Saanich might find it difficult to implement a ‘public benefits test’ for religious institutions that currently receive permissive tax exemptions.
This finding appears in a staff report that Saanich council will consider tomorrow after it had asked staff to review Saanich’s policy around permissive tax exemptions.
“A public benefits test for places of worship would be more challenging to implement as all such exemptions are currently established on a perpetual basis,” said Valla Tinney, Saanich’s director of finance, in the report. “Any implementation would be on a go forward basis or [council] would need to consider rescinding previously approved exemptions.”
The question of Saanich’s permissive exemptions entered public discourse last year after a provincial organization promoting secular humanism questioned why B.C. communities, including Saanich, continue to grant tax exemptions to properties that religious groups own.
Under existing legislation, Saanich may exempt from taxation any area of land surrounding buildings set apart for public worship. Once granted, the exemption is perpetual until properties changes ownership or are no longer used for their original purpose, the report notes. (Buildings used for public worship including improvements and the land underneath them are exempt from taxation under existing legislation).
According to the report, 46 Saanich churches have previously received permissive tax exemptions for the land surrounding their buildings. These permissive tax exemptions totaled $561,186 in 2018. By way of background, this figure represents about a third of the total value of tax exemptions granted in 2018, as Saanich granted non-religious institutions about $1.06 million in tax exemptions.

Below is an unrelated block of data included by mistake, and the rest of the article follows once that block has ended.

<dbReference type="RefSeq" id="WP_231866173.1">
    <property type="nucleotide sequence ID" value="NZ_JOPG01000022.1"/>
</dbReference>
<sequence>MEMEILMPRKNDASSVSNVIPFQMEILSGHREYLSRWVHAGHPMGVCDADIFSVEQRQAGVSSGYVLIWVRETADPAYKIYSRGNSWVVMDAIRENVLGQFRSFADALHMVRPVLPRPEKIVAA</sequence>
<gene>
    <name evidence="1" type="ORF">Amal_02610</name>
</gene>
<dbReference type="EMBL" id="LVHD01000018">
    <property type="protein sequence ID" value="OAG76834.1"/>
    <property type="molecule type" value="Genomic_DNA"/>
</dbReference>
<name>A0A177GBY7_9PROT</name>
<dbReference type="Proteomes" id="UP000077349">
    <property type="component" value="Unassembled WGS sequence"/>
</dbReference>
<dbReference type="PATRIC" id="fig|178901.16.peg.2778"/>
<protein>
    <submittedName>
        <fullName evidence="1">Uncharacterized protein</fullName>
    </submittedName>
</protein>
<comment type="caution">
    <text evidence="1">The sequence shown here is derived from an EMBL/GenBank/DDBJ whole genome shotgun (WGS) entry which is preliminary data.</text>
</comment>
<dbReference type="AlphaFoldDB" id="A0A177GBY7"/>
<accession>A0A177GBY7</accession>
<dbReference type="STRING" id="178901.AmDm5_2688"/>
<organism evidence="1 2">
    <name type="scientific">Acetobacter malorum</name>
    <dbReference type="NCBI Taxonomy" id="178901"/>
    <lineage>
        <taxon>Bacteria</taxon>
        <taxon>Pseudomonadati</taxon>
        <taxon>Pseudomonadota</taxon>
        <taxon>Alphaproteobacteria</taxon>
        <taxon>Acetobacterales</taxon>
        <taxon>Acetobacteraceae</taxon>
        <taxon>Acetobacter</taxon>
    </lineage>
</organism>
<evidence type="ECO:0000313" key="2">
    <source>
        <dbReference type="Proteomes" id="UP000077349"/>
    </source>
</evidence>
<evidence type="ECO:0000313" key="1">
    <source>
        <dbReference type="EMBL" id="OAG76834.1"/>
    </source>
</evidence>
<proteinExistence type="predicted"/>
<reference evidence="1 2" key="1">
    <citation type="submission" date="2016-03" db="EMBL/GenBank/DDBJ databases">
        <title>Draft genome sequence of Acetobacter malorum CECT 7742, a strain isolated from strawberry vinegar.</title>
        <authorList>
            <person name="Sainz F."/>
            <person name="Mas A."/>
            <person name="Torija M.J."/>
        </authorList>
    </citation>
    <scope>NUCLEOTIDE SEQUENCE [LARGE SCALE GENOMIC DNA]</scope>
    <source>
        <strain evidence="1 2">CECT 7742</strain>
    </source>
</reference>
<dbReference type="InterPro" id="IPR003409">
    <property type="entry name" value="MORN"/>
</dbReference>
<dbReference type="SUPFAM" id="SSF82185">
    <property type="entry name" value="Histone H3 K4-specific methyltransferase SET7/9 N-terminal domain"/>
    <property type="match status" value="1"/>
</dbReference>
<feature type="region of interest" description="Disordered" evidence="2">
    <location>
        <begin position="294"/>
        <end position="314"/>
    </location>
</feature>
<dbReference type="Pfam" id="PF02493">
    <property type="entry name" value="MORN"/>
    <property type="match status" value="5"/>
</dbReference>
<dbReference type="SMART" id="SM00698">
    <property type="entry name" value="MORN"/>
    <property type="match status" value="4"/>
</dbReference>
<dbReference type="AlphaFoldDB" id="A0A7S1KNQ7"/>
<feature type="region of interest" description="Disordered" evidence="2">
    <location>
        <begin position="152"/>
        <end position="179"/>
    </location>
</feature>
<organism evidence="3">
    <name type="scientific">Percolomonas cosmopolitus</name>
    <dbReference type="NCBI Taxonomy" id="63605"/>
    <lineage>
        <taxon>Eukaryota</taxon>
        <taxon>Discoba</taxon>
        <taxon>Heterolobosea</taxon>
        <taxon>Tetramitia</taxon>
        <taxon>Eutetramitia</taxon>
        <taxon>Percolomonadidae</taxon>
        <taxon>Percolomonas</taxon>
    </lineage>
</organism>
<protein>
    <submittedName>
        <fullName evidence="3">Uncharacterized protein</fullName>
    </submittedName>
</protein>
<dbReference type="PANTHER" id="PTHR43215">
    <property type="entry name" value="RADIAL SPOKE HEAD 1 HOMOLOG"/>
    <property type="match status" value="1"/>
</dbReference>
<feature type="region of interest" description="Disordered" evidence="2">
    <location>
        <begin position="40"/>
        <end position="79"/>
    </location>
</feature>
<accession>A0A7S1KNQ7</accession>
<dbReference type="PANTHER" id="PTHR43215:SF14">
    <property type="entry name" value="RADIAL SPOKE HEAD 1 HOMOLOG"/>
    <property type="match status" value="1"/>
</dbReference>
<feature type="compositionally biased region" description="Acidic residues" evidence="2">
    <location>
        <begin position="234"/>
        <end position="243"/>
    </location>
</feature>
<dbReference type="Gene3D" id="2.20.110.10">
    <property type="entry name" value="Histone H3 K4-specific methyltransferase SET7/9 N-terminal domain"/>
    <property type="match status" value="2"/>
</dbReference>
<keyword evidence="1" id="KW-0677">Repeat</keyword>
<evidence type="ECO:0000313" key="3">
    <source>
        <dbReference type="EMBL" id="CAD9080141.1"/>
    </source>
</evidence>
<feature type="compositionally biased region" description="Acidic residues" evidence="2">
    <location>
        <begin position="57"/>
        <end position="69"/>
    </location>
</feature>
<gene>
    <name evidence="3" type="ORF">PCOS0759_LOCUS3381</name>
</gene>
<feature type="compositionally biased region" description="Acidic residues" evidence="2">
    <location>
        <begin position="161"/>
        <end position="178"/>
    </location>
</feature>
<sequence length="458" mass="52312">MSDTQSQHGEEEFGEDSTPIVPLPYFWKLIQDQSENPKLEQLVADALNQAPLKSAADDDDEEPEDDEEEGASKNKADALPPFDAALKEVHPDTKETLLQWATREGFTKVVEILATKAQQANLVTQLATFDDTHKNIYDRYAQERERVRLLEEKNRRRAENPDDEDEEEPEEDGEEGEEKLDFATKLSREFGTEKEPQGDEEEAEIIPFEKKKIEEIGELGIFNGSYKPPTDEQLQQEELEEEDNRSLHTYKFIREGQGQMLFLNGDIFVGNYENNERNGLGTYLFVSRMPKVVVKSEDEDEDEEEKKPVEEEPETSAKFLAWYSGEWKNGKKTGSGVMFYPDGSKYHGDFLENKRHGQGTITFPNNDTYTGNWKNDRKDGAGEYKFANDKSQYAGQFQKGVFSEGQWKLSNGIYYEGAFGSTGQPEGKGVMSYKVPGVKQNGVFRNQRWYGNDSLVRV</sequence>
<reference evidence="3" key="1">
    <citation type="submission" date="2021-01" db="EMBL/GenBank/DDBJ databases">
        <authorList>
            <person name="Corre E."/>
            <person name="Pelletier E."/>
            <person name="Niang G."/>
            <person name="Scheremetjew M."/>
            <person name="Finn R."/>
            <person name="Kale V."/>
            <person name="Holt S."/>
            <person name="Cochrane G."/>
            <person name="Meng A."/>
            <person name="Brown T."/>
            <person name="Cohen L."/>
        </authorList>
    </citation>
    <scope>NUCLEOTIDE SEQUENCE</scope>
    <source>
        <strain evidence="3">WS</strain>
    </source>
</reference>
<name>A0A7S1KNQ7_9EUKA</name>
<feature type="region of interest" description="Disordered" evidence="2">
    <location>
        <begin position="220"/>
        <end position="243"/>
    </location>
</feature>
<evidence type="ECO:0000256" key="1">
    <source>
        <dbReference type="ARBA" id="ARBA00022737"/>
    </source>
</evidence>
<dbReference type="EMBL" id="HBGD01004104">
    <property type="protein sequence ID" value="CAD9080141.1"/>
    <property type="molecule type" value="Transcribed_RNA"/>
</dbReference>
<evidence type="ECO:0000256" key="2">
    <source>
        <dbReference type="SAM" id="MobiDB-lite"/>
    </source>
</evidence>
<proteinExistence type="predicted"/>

Saanich issues permissive tax exemptions to eligible organizations (excluding churches) on a four-year-cycle.
Staff, according to the report, will review exemption applications in the summer 2019. All exemptions that still meet the exemption criteria will be incorporated into the next four-year bylaw (2020 to 2023) for council’s consideration.
The report notes that council can choose among two options if it wants to receive more information before granting exemptions: an “enhanced application form” and a public benefits test, which would require Saanich to create a new permissive tax exemption policy. Such a move could impact staff resources, and would require a one-year permissive exemption under the existing criteria to create and consider a new policy to be in place by 2021 and forward, the report notes.
Overall, the report recommends council receive the report. As such, it can be read as endorsement of the status quo.
The current permissive tax exemption policy and processes allow council to review permissive exemption requests on “their merits and in context with the Saanich Strategic Plan” on a four-year-basis. “The current process provides financial stability for the exemption recipients and the District and reduces administrative burden and advertising costs,” it reads. “Council has an option to add further scrutiny to the approval process with the addition of a formal public benefits review.”